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$194K question: Will SSJID lowering power rates cause global warming?

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POSTED February 2, 2010 1:52 a.m.
Will South San Joaquin Irrigation District’s bid to take over PG&E’s retail system in Manteca, Ripon, and Lathrop trigger a rise in the ocean level?

It’s part of the environmental assessment that SSJID must address as part of the application it has made to have the San Joaquin Local Formation Agency consider its request to allow the 100-year-old water agency to move forward with its bid to lower power rates 15 percent across the board in the three communities.

The more thorough examination at the LAFCO level demanded this time around by PG&E with SSJID’s concurrence will cost the water district $194,600. The SSJID board last week authorized Aspen Environmental Group to do the work.
Global warming is just one part of the environmental review studies that is being done.

Including the impact a “project” will have on global warming is a tactic that was unsuccessfully used a few years ago against Cambay Group by environmental groups in a bid to stop the 11,800-home River Islands at Lathrop project from moving forward. The courts rejected the argument that building the homes on Stewart Tract would force a rise in the ocean by the vehicles driven – as well as other typical household undertakings such as cutting lawns with gas powered lawnmowers - by increasing greenhouse gases.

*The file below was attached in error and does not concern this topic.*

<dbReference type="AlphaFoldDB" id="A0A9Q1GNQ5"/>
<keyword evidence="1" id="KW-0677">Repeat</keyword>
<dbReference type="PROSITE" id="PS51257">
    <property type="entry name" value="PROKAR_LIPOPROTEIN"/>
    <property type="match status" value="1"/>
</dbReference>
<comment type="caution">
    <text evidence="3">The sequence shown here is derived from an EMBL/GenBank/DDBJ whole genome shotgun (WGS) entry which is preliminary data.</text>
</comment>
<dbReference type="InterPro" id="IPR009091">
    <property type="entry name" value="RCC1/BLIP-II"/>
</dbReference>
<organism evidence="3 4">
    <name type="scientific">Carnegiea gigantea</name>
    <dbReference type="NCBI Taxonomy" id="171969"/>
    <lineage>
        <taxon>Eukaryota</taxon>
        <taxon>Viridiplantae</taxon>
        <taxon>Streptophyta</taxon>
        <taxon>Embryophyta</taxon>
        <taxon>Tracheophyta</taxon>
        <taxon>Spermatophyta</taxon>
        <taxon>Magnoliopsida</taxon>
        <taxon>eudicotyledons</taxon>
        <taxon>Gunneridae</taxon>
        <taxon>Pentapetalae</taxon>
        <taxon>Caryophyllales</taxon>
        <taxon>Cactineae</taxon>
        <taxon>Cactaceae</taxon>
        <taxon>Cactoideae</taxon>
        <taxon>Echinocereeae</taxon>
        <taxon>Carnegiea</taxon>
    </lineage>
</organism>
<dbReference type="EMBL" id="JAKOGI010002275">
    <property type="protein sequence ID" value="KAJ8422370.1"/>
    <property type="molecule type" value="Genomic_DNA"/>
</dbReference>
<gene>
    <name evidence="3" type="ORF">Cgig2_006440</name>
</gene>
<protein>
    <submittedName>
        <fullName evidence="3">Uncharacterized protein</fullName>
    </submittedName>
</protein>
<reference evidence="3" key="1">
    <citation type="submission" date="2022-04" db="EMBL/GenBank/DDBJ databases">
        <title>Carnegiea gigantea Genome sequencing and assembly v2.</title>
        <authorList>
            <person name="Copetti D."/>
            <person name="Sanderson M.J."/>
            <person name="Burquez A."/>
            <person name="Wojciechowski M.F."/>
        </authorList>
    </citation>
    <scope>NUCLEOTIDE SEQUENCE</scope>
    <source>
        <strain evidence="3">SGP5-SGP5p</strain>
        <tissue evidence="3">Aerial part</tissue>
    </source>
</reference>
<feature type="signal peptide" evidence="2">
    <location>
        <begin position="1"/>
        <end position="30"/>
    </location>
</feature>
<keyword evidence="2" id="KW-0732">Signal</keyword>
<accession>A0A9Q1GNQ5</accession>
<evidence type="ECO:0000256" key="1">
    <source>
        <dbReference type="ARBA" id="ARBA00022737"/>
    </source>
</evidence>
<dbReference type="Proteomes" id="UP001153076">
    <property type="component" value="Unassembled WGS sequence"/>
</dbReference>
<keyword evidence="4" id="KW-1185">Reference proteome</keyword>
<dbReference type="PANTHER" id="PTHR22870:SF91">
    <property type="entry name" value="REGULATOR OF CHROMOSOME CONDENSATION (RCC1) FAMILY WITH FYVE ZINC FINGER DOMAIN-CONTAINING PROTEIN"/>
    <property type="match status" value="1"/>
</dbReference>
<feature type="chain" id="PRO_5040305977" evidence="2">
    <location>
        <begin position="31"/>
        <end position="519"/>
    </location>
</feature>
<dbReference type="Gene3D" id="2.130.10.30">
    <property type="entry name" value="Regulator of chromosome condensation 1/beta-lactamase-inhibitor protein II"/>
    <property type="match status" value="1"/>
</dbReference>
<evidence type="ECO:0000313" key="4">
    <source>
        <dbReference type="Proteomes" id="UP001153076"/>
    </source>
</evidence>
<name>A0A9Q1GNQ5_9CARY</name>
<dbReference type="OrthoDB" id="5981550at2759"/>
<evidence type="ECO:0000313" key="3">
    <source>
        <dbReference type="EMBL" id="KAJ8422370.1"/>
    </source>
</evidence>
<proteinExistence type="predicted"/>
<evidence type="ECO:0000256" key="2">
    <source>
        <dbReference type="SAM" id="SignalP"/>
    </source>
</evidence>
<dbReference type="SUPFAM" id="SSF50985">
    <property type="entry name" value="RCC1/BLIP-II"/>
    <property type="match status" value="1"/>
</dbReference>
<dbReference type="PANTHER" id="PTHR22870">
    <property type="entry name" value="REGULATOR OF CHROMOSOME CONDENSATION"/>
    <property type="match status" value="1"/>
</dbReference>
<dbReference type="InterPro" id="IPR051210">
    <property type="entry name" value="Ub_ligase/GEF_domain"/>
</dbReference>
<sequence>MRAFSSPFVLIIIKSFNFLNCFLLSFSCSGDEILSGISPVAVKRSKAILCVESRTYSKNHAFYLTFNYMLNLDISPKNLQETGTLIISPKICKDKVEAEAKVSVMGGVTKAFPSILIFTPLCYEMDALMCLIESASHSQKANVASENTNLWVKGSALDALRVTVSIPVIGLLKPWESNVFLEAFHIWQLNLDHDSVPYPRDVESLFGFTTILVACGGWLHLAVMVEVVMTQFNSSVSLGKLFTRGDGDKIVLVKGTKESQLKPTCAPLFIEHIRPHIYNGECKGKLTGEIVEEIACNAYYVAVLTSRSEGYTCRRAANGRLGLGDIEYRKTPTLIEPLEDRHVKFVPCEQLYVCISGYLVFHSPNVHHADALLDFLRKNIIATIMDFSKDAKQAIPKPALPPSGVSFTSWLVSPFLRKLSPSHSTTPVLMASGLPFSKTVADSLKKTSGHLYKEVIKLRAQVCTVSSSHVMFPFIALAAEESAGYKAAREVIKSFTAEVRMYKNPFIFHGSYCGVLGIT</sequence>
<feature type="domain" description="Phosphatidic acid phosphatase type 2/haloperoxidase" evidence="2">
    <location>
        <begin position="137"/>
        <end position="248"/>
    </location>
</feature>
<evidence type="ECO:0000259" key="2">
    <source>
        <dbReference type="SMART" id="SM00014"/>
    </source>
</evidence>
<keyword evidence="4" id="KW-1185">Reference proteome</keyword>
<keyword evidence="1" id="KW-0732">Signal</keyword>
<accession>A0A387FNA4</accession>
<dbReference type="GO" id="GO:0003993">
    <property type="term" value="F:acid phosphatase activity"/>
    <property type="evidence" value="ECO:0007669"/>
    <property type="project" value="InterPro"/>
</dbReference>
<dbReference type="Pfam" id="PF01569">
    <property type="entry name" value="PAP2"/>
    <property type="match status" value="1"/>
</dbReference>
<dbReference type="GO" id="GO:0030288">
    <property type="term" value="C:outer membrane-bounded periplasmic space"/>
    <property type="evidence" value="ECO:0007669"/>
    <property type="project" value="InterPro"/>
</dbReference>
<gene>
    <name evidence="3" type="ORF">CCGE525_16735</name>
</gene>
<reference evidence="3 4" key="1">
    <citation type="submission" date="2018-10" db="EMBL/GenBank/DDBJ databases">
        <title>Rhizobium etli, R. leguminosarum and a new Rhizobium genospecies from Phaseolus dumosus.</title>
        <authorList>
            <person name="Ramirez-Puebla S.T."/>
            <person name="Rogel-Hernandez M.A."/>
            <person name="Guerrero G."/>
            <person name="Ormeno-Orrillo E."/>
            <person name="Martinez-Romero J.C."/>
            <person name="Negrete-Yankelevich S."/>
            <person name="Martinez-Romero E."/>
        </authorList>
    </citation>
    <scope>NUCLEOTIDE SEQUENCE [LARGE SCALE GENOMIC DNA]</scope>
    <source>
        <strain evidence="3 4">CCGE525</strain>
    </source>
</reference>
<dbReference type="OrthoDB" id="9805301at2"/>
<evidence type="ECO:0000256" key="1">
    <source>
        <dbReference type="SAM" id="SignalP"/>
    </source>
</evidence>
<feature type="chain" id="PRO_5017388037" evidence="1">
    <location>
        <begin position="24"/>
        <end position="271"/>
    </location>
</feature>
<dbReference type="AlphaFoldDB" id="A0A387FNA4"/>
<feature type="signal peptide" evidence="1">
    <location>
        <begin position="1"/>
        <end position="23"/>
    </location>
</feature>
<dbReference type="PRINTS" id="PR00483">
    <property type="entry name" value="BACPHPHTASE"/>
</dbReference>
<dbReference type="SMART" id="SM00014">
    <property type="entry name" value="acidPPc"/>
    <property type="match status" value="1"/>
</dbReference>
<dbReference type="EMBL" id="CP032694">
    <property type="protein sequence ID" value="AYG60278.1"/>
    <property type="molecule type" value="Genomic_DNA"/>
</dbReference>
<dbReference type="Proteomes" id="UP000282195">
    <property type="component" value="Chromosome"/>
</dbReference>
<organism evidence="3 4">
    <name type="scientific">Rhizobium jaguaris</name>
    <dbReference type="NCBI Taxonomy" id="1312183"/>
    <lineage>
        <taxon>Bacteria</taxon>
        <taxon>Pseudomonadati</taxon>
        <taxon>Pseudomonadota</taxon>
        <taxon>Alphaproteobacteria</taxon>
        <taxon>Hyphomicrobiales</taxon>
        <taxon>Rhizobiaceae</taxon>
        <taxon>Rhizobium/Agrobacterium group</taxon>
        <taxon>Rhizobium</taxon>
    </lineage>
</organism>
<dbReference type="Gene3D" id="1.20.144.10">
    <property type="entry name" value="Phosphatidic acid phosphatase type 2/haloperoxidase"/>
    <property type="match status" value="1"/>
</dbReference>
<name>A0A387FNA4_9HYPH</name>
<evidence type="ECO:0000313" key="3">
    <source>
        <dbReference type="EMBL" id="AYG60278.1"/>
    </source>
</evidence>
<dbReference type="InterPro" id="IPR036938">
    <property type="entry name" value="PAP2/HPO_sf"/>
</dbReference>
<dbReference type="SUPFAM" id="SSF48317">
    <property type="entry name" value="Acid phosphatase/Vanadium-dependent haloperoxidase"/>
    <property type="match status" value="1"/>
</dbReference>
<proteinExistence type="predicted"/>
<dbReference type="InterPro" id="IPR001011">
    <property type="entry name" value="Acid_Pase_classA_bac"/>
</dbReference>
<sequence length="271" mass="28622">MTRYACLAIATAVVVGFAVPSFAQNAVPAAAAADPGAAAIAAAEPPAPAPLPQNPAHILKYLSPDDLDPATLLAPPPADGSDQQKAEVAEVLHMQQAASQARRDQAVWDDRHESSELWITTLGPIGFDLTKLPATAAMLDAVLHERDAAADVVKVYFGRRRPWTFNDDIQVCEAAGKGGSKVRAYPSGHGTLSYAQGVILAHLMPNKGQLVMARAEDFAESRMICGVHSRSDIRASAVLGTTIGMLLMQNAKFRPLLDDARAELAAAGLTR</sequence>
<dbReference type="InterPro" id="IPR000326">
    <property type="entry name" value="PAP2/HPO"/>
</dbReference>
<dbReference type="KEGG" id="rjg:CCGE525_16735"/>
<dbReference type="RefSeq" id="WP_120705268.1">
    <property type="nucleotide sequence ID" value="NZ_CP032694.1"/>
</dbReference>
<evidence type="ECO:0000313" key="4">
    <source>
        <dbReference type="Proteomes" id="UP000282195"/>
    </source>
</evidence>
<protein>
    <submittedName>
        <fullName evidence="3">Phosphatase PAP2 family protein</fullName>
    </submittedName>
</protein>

Theoretically, by lowering power costs SSJID could spur more growth within the 72,000-acre district than under PG&E. The LAFCO examination of SSJID’s bid to enter the retail power case is coupled with its municipal services review.

SSJID, unlike PG&E, has 100 percent of its portfolio in either green friendly or renewable energy. PG&E is under the gun after failing to meet the California Public Utilities Commission requirement that 20 percent of its energy sources be renewable in nature.

SSJID – in partnership with Oakdale irrigation District – has 130 megawatts of renewable hydroelectric energy plus 1.4 megawatts of solar energy on its own. The Tri-Dam Project operated with Oakdale Irrigation District is in the process of enhancing its hydroelectric capacity by 17 megawatts.
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